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What You Should Always Do On Planes
If you think finding your seat and fighting for overhead space are all you need to do when you get on a plane, you could be putting your comfort (and your health) at risk.
Here’s what you need to do as soon as you get on the plane.
Sanitize your area
There’s no gentle way to say this: Planes are gross. Microbiologists estimate that airplane tray tables have an average of 2,155 colony-forming units (CFUs, a.k.a. “germs”) per square inch.
That’s compared to the 70 CFUs per square inch that lurk on airport bathroom stall locks. Pack some sanitizing wipes and wipe down your tray table, seatback TV, remote control, armrests and seatbelt latch — basically any hard surface you’re going to touch during your flight.
Position your vent
Speaking of germs, if you’re trapped in an enclosed space with someone who has a contagious disease, you’ve got a pretty good chance of catching the virus.
If you want to really freak yourself out, read about your chances of catching something from a sick passenger — like TB, which you can catch if you’re within two rows of patient zero; or SARS, which can transmit to flyers as far as seven rows away.
Save yourself by blowing away the germs via the air vent above your head. Set the ventilation to low or medium and position it directly in front of your head, blowing straight down. If you can feel the air flow on your lap, you’ve done it right.
Count the rows until the exit
No one ever plans to be in a plane crash. But if you take a moment to mentally prepare for one, you increase your chances of survival if the worst does happen. Count the number of rows between your seat and the closest emergency exit.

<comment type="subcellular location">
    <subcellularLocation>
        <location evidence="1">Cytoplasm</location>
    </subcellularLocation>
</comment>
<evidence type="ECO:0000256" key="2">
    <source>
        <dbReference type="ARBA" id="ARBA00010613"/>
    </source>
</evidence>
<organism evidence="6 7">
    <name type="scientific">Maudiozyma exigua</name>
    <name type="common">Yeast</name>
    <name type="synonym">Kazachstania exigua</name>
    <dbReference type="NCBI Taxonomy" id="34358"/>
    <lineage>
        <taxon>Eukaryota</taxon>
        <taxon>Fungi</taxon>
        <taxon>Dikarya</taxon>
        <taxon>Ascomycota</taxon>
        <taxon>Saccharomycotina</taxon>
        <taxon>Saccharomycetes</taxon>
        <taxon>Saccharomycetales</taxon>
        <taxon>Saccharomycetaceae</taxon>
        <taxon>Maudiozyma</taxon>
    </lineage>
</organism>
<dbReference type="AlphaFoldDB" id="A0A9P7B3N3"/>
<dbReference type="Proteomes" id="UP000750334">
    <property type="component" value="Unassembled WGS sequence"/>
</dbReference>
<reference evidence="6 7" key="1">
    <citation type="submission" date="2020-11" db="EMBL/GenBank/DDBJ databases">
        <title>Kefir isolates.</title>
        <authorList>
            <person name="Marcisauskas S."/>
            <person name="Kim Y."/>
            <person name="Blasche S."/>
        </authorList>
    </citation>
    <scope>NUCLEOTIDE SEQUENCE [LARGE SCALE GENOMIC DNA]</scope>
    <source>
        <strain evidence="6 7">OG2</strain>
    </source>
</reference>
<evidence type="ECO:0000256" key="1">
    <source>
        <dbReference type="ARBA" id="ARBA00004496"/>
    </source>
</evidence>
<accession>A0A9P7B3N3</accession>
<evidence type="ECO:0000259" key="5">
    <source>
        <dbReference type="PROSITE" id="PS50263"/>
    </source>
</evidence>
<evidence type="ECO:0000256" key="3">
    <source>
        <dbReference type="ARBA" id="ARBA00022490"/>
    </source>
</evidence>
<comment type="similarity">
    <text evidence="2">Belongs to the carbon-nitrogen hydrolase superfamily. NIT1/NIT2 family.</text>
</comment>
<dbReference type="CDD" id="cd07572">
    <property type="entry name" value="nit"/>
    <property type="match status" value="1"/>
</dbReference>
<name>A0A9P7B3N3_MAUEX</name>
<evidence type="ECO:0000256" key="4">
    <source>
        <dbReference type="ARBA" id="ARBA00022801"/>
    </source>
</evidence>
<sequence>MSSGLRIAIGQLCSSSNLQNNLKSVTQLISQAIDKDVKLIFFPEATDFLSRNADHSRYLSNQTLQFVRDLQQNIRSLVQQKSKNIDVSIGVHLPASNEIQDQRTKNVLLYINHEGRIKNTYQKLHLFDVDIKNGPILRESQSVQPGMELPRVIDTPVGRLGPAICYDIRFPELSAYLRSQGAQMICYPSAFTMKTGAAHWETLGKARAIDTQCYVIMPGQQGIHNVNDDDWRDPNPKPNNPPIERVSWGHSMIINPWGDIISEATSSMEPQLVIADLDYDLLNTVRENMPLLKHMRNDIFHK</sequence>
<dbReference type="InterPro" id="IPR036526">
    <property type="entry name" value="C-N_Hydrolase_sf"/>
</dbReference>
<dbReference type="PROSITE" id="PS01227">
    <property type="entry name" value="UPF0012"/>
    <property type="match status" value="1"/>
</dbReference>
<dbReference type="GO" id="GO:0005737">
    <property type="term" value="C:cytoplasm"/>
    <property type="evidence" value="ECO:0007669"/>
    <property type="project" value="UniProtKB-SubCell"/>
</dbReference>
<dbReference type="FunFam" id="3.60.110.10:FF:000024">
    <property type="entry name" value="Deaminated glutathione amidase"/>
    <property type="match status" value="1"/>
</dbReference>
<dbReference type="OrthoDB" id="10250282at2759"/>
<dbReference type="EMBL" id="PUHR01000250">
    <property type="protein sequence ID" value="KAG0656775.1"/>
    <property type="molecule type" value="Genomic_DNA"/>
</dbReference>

If the plane goes down or makes an emergency landing, you may have to make your way out of a dark, smoke-filled cabin where you can’t see the exit. If you know exactly how many rows stand between you and the exit, you can feel your way out, counting the rows by hand.
You only have about 90 seconds to evacuate a burning airplane for the greatest chance of survival, and you don’t want to waste valuable time trying to find a way out. Make sure you’ve mentally selected a back-up exit as well, in case your closest door is blocked.
Check for a life vest
Although the flight crew checks each seat for a life vest at the beginning of every day, they usually don’t check them between flights.
Unfortunately, some people do actually steal life vests, so do a quick check under your seat for yours, especially if you’ll be flying over water.
Gather your in-flight essentials
After you’ve taken care of your health and safety essentials, it’s time to focus on your in-flight comfort.
If you’re stashing your personal bag in the overhead compartment, make sure to take out everything you’ll need during your flight before putting it above your seat, so that you’re not constantly getting up and down — or stranded without something you need when the seatbelt sign is on.
Put on your headphones
If you don’t want to talk to your seatmates, popping your headphones on as soon as you sit down is the universal “no conversation please” signal. Be sure to put yours on even if you’re not listening to anything just yet. (Take them off for the flight safety demonstration, of course.)
If you have sensitive ears that painfully pop during take-off or landing, chew some gum before you go airborne. This can help with air pressure changes and make you feel better. Plus, you’ll have fresher breath when you land.
Make sure your seatback TV works
Got a long-haul flight and don’t want to be stuck staring into space for hours? Make sure that your seatback TV is working.
If you’ve drawn the broken machine, the flight attendant may be able to move you to another seat so that you can enjoy the in-flight entertainment (instead of sadly trying to watch your neighbor’s screen).